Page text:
Thursday, April 16, 2015


Many years ago when I first started to garden for myself, I acted like every seed and every seedling was sacred. I just couldn't bring myself to purposely kill a seedling. I don't know why I was like that, but it caused me grief in the long run. I often ended up with rows that were far too crowded to properly produce. When I sowed pots in my greenhouse, although I tried to only drop one seed per pot, with the tiny seeds especially, I'd end up with a clump. Then I'd go carefully separate each baby seedling and repot them. And of course, when i was successful in planting only one seed per pot I'd end up with lots of empty pots where I was wasting the potting soil, the fertilizer, and the space it took up. If the seeds had only 80% germination, then 20% of the pots were empties! Duh. 

Although I still tend to be quite frugal, I no longer treat every seed as a Demi-god to be saved and nourished regardless of sensibilities. Ha, now it's more like "off with their heads"! Well, except for the real expensive seeds. Those I still coddle. 

I've learned that some seedlings are very easy to transplant in the very early stages, before they even get true leaves. Thus when I find I've sown them too closely, I can easily tease the excess seedlings out of the soil and plant them somewhere else. All the brassicas are easy....cabbage, kale, cauliflower, broccoli, etc. So are tomatoes, eggplants, peppers. I'm fairly successful with lettuce too. I can thin these veggies without sacrificing or discarding any of the seedlings. 
(Onion seedlings planted one week ago. In a couple of weeks they will be large enough to tease apart and transplant. Right after taking this photo a lightly mulched the ground to help promote faster growth.) 

Some veggie seedlings are far more fragile, making handling them more difficult for me. I'm definitely less successful. Things like beets, carrots, many herbs. I have a tendency not to bother trying to tease these crowded seedlings apart. I'll just sacrifice the extras. I'll use a scissors to snip the culls off at the soil. Sometimes the leaves are big enough to use for salads, soups, etc. so I'll save the snipped off culls for the kitchen. Why use scissors? Pulling the culled seedlings out can disrupt the soil, causing the one plant that I wish to keep to get accidently pulled out too. Boy, I've done that way too many times until I figured out to use a scissors instead of my clumsy fingers.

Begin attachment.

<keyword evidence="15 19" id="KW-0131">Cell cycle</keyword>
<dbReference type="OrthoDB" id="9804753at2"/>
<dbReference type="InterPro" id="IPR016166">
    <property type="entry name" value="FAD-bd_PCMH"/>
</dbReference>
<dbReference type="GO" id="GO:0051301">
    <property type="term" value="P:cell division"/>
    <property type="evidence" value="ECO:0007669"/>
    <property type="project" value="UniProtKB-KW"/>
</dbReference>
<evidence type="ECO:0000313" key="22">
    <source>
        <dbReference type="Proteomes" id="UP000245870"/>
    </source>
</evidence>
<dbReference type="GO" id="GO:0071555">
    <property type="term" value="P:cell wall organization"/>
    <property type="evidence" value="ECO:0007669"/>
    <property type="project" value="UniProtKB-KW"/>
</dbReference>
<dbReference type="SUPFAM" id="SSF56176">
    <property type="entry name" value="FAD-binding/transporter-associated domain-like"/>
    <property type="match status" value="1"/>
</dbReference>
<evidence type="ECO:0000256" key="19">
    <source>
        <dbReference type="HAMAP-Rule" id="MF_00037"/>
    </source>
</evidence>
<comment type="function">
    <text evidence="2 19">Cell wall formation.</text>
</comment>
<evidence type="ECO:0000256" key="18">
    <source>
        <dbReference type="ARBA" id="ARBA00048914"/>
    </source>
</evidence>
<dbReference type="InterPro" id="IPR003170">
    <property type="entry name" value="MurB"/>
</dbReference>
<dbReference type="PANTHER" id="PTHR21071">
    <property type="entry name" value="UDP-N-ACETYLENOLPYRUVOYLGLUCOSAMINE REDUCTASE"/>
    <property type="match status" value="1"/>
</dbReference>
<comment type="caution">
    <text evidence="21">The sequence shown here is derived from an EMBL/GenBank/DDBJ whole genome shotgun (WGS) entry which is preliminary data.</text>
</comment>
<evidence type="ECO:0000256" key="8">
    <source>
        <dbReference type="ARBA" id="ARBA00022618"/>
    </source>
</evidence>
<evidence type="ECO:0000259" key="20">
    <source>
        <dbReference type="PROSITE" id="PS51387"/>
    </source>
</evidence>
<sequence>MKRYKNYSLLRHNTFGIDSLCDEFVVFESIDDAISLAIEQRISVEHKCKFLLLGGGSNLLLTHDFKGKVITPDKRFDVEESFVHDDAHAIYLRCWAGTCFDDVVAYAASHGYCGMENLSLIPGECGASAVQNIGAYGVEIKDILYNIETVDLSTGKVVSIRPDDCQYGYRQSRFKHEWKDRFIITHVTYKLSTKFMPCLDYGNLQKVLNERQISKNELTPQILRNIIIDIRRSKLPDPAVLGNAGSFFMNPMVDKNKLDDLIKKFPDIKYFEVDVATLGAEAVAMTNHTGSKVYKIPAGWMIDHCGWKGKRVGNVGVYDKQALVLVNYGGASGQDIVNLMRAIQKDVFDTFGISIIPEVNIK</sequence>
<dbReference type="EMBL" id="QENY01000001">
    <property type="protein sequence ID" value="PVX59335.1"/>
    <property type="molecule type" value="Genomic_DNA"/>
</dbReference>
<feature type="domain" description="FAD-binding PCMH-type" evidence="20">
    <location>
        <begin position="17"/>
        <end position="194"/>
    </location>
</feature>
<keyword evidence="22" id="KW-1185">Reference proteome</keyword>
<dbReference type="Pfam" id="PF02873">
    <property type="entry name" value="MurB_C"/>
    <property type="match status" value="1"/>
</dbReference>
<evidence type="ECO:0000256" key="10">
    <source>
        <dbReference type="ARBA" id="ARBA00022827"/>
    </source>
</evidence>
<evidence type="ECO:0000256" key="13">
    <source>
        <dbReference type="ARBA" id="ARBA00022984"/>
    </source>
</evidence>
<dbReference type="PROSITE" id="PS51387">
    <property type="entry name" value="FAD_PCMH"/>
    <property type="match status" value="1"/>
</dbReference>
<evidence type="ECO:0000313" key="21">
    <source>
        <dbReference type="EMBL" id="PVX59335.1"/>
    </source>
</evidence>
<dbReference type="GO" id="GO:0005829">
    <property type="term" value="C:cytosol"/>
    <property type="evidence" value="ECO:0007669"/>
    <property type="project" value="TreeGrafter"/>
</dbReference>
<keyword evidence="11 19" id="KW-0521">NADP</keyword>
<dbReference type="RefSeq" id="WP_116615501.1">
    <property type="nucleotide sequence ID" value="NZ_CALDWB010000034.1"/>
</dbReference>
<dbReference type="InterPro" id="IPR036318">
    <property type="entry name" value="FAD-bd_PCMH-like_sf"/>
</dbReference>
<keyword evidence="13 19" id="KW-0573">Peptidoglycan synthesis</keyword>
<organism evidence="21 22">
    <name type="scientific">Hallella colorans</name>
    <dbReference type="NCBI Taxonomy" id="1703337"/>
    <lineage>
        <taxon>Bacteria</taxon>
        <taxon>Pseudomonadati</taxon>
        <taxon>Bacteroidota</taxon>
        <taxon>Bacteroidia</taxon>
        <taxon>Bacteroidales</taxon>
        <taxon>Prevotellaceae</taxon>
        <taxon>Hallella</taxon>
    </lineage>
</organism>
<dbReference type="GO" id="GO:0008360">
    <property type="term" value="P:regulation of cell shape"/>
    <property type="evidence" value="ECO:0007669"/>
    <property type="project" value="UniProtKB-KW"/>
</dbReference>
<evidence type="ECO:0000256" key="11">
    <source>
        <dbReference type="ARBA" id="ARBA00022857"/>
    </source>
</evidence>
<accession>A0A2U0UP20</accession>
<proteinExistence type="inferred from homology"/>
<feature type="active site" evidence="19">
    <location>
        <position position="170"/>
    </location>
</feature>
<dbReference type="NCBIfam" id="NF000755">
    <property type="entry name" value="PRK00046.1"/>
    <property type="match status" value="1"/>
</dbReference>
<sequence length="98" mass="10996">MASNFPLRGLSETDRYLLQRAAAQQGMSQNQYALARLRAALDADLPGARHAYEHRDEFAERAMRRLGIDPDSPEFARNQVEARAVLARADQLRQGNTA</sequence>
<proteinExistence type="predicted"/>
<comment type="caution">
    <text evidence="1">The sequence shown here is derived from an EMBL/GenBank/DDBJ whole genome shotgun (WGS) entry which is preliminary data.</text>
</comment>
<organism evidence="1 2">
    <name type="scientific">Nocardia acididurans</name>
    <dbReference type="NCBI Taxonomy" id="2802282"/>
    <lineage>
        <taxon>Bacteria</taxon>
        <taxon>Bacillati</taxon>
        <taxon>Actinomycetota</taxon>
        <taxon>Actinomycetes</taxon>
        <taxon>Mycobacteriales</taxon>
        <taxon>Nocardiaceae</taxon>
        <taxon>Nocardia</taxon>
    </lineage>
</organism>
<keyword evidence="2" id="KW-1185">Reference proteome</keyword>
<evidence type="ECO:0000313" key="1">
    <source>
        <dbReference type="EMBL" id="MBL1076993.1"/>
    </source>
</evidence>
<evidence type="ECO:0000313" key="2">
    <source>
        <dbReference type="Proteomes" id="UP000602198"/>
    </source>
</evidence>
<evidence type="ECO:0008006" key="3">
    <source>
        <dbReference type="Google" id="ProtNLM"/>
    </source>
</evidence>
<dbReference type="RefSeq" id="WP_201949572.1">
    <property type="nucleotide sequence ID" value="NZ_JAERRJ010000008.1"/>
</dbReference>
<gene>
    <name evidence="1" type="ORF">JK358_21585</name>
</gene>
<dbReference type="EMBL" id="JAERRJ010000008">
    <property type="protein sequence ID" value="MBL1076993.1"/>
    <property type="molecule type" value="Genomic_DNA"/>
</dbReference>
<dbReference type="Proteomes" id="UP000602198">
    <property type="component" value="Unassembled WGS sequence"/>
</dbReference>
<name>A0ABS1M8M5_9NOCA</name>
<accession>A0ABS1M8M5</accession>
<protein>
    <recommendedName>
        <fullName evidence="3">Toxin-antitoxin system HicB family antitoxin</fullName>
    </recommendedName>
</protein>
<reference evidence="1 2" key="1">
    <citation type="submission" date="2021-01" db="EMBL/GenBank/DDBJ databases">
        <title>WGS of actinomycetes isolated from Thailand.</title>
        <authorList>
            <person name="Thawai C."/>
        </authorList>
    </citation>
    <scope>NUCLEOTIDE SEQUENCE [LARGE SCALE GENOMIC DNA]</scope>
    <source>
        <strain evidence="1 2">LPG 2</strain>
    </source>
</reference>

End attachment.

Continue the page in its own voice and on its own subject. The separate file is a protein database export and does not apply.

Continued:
My neighbor sowed some onion seeds for the gardens here. He planted way too many seeds per pot. We decided to transplant them to the garden "as is", then let them grow up a bit to a better size for handling. After a bit of growth we gently separated the seedlings and transplanted them. It worked out fine. We had none die this way. But if we had tried to separate them earlier, I'm guessing we would have lost half, if not more. 

The same neighbor also planted broccoli seed too thickly. As an experiment, we transplanted the seedlings into the garden still in their little clumps. As the plants grew, we snipped off the slower growing individuals....eating them in stir fries. As the plants grew bigger, we again snipped the smaller ones out, using their leaves and tips for the dinner table. We eventually ended up with the most robust plants being left to produce the broccoli heads. 

Why bother to thin at ll? Because when there are too many plants too close, they compete for the resources -- the space, the sun, the water, the nutrients. The most robust seedlings win, but at a price. They get stunted to some degree because of the struggle competing with others. With some vegetables, they won't produce well at all if too crowded. The first time I sowed beets, I got only a couple nice big beets. The rest of the bed was nothing but tops. Too crowded. 
(Above, two broccoli plants together. The smaller one is severely stunted and producing a minii head due to the stress.) 

Many plants do better when planted within reasonable distance from companions. I'm guessing it has to do with wind protection and higher humidity around the plants. Just a guess. But I've seen that ypung plants spaced 2 foot apart grow slower than those same plants planted 6 inches apart. So I take advantage of that quirk by planting with closer spacing than my final goal.  Then over the next few weeks of growing I'll thin out the extras. Which to discard? The weaker, smaller, odder looking plants. This method works good for me with most veggies. 

So what to do about those expensive seeds that I do to want to waste? I will sow the seeds individually if I can. Any seedling clumps will be teased apart and transplanted. Out in the garden I will use a quick crop, like radishes, as their companions to promote faster growth...then thin out the radishes. 

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